1. Is this action legal?

2. Does this action unfairly contradict someone’s human rights?

3. Does this action prioritize one group over another?

4. If it does prioritize one group over another, can that prioritization be justified in terms of overall net benefit to society or agree moral conventions? [8].

This fourth aspect seems to justify the act of denying elderly patient to ventilator while giving it to the younger one. It argues that the younger patients have better chances of recovery therefore, this act therefore is justifiable. Though this argument is based on utilitarian ground, it is a violation of the principle of justice to “treat every patient as equal and provide equivalent treatment for everyone with the same problem “[2]. Therefore in order to avoid any situation like this from arising, medical institutes should be prepared anytime to meet the challenge of the unpredictable outbreak of contagious diseases. In other words, hospital must always be ready to provide needed medical services with ample storage of medical supplies and devices.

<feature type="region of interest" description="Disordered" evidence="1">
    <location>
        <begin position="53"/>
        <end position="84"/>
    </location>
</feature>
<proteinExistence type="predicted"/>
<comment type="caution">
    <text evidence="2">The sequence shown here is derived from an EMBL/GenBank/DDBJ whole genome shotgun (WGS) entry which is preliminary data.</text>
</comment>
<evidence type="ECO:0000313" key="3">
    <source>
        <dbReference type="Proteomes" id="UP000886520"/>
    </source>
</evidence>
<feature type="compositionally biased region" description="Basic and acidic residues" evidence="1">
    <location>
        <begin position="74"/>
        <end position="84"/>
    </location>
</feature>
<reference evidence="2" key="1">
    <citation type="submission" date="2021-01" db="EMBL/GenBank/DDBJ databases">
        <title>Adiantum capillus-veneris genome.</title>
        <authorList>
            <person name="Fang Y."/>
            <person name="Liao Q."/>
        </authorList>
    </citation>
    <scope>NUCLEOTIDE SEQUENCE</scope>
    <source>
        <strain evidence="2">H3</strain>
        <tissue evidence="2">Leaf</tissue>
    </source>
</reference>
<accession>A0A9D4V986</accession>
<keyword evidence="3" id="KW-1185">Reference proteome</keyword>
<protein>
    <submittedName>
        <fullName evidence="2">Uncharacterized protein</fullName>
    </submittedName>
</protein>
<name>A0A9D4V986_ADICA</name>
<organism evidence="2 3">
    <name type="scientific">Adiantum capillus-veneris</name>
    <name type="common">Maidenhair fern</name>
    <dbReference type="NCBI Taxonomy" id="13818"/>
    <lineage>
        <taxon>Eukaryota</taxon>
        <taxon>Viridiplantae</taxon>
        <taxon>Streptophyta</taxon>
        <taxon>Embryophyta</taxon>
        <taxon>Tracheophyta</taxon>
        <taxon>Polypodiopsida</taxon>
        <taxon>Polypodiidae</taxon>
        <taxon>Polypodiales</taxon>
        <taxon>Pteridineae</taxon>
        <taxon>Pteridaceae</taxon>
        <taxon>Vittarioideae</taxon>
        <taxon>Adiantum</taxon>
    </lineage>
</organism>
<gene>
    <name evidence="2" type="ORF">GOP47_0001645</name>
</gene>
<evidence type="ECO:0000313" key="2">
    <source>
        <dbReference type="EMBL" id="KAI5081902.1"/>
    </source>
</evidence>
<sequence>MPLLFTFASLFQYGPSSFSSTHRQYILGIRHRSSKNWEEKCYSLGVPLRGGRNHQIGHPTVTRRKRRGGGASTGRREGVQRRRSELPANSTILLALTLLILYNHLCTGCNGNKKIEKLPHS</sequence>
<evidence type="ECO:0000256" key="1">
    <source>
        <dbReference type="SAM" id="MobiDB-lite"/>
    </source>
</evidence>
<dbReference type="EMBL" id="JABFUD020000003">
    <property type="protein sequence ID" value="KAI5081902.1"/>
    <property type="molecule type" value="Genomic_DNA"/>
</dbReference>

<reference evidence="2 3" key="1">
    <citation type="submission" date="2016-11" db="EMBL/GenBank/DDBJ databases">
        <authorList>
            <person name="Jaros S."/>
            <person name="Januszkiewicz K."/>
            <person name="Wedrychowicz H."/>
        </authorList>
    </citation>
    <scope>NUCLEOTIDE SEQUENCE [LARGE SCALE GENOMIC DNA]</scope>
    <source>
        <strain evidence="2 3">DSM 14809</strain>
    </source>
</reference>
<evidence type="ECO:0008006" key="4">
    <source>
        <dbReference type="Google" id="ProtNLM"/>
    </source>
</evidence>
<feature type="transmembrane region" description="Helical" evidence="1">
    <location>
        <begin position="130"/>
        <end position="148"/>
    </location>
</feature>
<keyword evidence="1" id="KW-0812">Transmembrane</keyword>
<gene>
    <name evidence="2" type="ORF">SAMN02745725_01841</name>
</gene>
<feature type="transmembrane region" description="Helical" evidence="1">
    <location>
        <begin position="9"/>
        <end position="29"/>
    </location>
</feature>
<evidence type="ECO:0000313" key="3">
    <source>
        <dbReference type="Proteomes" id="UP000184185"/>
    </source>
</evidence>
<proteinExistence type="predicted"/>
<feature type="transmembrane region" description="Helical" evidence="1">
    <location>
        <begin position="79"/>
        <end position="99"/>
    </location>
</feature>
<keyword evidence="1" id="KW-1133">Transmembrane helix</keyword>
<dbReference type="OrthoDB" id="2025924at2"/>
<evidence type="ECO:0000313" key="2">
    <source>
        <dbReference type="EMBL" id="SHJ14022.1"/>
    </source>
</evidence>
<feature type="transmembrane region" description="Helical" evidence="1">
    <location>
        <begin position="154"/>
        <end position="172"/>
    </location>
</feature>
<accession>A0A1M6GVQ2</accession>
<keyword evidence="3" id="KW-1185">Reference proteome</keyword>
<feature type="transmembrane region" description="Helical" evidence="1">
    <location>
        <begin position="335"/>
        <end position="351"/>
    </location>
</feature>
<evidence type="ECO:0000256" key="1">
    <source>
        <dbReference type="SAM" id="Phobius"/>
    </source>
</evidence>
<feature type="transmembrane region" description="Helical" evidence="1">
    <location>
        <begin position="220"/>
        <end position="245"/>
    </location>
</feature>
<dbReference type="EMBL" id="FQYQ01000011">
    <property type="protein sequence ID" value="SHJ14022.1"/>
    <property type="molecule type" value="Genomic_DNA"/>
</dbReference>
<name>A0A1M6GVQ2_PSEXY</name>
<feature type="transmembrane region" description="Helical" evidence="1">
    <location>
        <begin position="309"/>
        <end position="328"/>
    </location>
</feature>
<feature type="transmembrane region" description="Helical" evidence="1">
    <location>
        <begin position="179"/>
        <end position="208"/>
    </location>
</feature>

Should the Fittest be Selected to Give Ventilator?

The concept of “the Survival of the Fittest” is borrowed here to describe what happened in some places which might have deprived the right of the elderly to use respirator due to shortage of supplies. What happened in Italy of passing the elderly patient their use of e ventilator to younger patient appears to be contradictive to the professional teaching in medical school. At this COVID-19 pandemic, we noticed that some elderly patients have been let die without giving them respirator to offer them chances of recovery simply because the older the patients, the more likely they will perish while the younger patients will have better chances of healing. “Survival of the fittest” is a phrase that originated from Darwinian evolutionary theory as a way to describe the mechanism of natural selection. The biological concept of fitness is defined as reproductive success. The phrase can also be interpreted to express a theory or hypothesis that “fit” as opposed to “unfit” [9]. Some of the elderly patients have been regarded as“unfit” for their chance of recovery is slim. This situation can occur and it is indeed unfortunate and pitiful.